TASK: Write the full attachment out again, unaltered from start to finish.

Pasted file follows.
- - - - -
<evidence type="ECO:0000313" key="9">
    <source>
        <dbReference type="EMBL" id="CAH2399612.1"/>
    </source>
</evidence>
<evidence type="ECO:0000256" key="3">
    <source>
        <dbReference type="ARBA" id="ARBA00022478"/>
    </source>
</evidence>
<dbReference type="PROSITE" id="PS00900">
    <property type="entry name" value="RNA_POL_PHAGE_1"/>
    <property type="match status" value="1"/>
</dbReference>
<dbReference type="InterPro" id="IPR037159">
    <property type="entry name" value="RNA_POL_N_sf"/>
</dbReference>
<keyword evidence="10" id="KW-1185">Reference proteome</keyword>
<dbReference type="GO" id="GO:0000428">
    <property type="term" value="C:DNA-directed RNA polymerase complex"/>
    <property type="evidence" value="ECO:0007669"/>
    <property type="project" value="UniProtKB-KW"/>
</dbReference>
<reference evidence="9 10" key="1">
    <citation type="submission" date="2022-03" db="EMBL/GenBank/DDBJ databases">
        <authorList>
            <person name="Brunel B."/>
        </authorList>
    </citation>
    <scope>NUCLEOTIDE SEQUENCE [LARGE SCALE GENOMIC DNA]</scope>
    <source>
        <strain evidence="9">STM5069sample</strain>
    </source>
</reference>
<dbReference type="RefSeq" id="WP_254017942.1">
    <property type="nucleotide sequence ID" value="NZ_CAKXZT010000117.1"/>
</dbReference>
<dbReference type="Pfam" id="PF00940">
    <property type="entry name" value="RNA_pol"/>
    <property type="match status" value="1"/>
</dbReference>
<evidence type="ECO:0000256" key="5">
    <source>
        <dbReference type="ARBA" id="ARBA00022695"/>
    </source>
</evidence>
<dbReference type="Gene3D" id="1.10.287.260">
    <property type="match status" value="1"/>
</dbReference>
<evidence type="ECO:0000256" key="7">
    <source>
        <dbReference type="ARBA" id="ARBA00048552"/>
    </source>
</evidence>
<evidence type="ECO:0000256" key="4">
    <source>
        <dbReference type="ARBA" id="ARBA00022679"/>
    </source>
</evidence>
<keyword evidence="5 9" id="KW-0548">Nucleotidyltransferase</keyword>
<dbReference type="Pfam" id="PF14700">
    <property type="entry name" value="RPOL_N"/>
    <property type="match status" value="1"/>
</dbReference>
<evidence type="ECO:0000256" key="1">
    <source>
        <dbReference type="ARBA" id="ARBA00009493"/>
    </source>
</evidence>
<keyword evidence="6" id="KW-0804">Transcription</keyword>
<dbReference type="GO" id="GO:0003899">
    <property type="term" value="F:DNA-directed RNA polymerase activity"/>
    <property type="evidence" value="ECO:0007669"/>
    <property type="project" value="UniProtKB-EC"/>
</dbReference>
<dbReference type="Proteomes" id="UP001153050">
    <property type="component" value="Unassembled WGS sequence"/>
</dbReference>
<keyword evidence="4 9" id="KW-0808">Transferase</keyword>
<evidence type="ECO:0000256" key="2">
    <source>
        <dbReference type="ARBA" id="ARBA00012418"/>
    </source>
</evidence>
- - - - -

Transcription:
<evidence type="ECO:0000313" key="9">
    <source>
        <dbReference type="EMBL" id="CAH2399612.1"/>
    </source>
</evidence>
<evidence type="ECO:0000256" key="3">
    <source>
        <dbReference type="ARBA" id="ARBA00022478"/>
    </source>
</evidence>
<dbReference type="PROSITE" id="PS00900">
    <property type="entry name" value="RNA_POL_PHAGE_1"/>
    <property type="match status" value="1"/>
</dbReference>
<dbReference type="InterPro" id="IPR037159">
    <property type="entry name" value="RNA_POL_N_sf"/>
</dbReference>
<keyword evidence="10" id="KW-1185">Reference proteome</keyword>
<dbReference type="GO" id="GO:0000428">
    <property type="term" value="C:DNA-directed RNA polymerase complex"/>
    <property type="evidence" value="ECO:0007669"/>
    <property type="project" value="UniProtKB-KW"/>
</dbReference>
<reference evidence="9 10" key="1">
    <citation type="submission" date="2022-03" db="EMBL/GenBank/DDBJ databases">
        <authorList>
            <person name="Brunel B."/>
        </authorList>
    </citation>
    <scope>NUCLEOTIDE SEQUENCE [LARGE SCALE GENOMIC DNA]</scope>
    <source>
        <strain evidence="9">STM5069sample</strain>
    </source>
</reference>
<dbReference type="RefSeq" id="WP_254017942.1">
    <property type="nucleotide sequence ID" value="NZ_CAKXZT010000117.1"/>
</dbReference>
<dbReference type="Pfam" id="PF00940">
    <property type="entry name" value="RNA_pol"/>
    <property type="match status" value="1"/>
</dbReference>
<evidence type="ECO:0000256" key="5">
    <source>
        <dbReference type="ARBA" id="ARBA00022695"/>
    </source>
</evidence>
<dbReference type="Gene3D" id="1.10.287.260">
    <property type="match status" value="1"/>
</dbReference>
<evidence type="ECO:0000256" key="7">
    <source>
        <dbReference type="ARBA" id="ARBA00048552"/>
    </source>
</evidence>
<evidence type="ECO:0000256" key="4">
    <source>
        <dbReference type="ARBA" id="ARBA00022679"/>
    </source>
</evidence>
<keyword evidence="5 9" id="KW-0548">Nucleotidyltransferase</keyword>
<dbReference type="Pfam" id="PF14700">
    <property type="entry name" value="RPOL_N"/>
    <property type="match status" value="1"/>
</dbReference>
<evidence type="ECO:0000256" key="1">
    <source>
        <dbReference type="ARBA" id="ARBA00009493"/>
    </source>
</evidence>
<keyword evidence="6" id="KW-0804">Transcription</keyword>
<dbReference type="GO" id="GO:0003899">
    <property type="term" value="F:DNA-directed RNA polymerase activity"/>
    <property type="evidence" value="ECO:0007669"/>
    <property type="project" value="UniProtKB-EC"/>
</dbReference>
<dbReference type="Proteomes" id="UP001153050">
    <property type="component" value="Unassembled WGS sequence"/>
</dbReference>
<keyword evidence="4 9" id="KW-0808">Transferase</keyword>
<evidence type="ECO:0000256" key="2">
    <source>
        <dbReference type="ARBA" id="ARBA00012418"/>
    </source>
</evidence>